Pat E. Johnson, who portrays the referee in The Karate Kid, is not necessarily a household name. In the martial arts world, however, he is a legend. Johnson is a ninth-degree black belt in American Tang Soo Do and a member of the North American Sport Karate Association Hall of Fame. He is also the president of the National Tang Soo Do Congress, which was originally created by Chuck Norris in 1973.
Johnson can be found in The Karate Kid as the referee from the All Valley Karate Tournament. He played a larger role in the series than just the referee, however. Johnson was the martial arts choreographer for the entire film. He spent hours with members of the cast training and helping to shape their characters, both physically and spiritually.
Where Did Johnson’s Karate Originate?
Johnson is a grandmaster of Tang Soo Do, a martial art that he learned in Korea while serving overseas in the military. It is the same style of martial arts that Kreese’s captain teaches him in Vietnam in Cobra Kai season 3. Johnson was stationed overseas as a chaplain for the U.S. Army and earned his blackbelt in just 13 months.
When his army service ended Johnson met Tang Soo Do instructor Chuck Norris. Norris hired Johnson as an instructor, and he quickly rose through the ranks to chief instructor at Norris’ school and captain of the Chuck Norris black belt competition team. In 1971 he became the National Tang Soo Do champion.
Johnson is also famous in the karate world for creating the penalty point system, designed to keep fighters safe during competition and encourage more fair and balanced matches. The system is still in place today, and can be seen in The Karate Kid Part III. In both 1975 and 1976 Johnson was awarded the “Golden Fist Award” given to the best referee in Karate.
His Influence on ‘The Karate Kid’ and ‘Cobra Kai’
Johnson played a very important role in all of the fight scenes throughout The Karate Kid. He was the primary stunt co-ordinator, meaning he scripted, arranged, and oversaw the execution of stunts and fights for the entire movie.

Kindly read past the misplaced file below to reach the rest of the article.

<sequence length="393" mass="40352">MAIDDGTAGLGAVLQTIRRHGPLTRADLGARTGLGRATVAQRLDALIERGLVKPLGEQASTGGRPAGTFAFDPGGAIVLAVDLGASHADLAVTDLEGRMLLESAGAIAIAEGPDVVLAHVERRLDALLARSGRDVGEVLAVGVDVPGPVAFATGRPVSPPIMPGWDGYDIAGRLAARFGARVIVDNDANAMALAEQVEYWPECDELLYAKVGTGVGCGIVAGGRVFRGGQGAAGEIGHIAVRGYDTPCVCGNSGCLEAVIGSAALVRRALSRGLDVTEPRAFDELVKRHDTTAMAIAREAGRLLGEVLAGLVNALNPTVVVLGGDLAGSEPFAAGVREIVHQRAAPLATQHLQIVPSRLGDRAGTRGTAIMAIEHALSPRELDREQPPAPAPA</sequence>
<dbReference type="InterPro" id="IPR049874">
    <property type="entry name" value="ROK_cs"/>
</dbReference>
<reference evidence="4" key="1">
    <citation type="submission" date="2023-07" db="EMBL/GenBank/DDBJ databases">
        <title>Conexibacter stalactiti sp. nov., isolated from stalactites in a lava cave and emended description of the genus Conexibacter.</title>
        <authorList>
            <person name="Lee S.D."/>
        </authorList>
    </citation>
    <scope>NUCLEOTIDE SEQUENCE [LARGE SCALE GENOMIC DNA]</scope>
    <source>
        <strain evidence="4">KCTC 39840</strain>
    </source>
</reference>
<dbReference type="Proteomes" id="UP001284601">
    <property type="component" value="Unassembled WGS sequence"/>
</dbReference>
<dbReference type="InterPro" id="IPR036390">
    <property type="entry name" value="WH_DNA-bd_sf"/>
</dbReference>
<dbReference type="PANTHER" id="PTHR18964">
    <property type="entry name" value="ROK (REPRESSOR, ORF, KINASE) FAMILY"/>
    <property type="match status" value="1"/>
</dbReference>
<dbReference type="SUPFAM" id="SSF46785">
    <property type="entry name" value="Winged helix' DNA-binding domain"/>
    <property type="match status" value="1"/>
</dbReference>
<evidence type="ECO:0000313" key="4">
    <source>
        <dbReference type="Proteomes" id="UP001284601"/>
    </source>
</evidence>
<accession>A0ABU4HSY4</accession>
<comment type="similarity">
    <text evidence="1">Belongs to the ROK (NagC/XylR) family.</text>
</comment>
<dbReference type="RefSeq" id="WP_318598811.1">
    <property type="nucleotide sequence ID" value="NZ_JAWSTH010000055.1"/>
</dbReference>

In addition to scripting the fight scenes, Johnson also worked with the actors individually. He would take time with each of the actors to do individual workouts and training sessions. Billy Zabka, who played Johnny in The Karate Kid and Cobra Kai, was highly influenced by Johnson’s training.
In an interview with Men’s Health Zabka said that Johnson “built Johnny Lawrence from the ground up.” He added that Johnson influenced him through “More than just the physicality of martial arts — it’s the mental part. It’s discipline. Martial arts instills so much incredible self-esteem … That stuck with me for a lifetime.”
During his time with The Karate Kid Johnson worked with nearly the entire cast, acting as their sensei. He even trained Ralph Macchio and Pat Morita, helping to craft their relationship and Mr. Miyagi’s personality through their time in the dojo. In an interview with Black Belt Magazine Johnson said that “Ralph [Macchio] and Pat [Morita], they were my buddies,” Johnson says. “I trained both of them until they were unable to move, and they would share their aches and pains like two little old men and they built camaraderie through the training.”
Johnson has worked with many actors aside from the Karate Kid cast. Some of his most notable students include Steve McQueen and Bob Barker.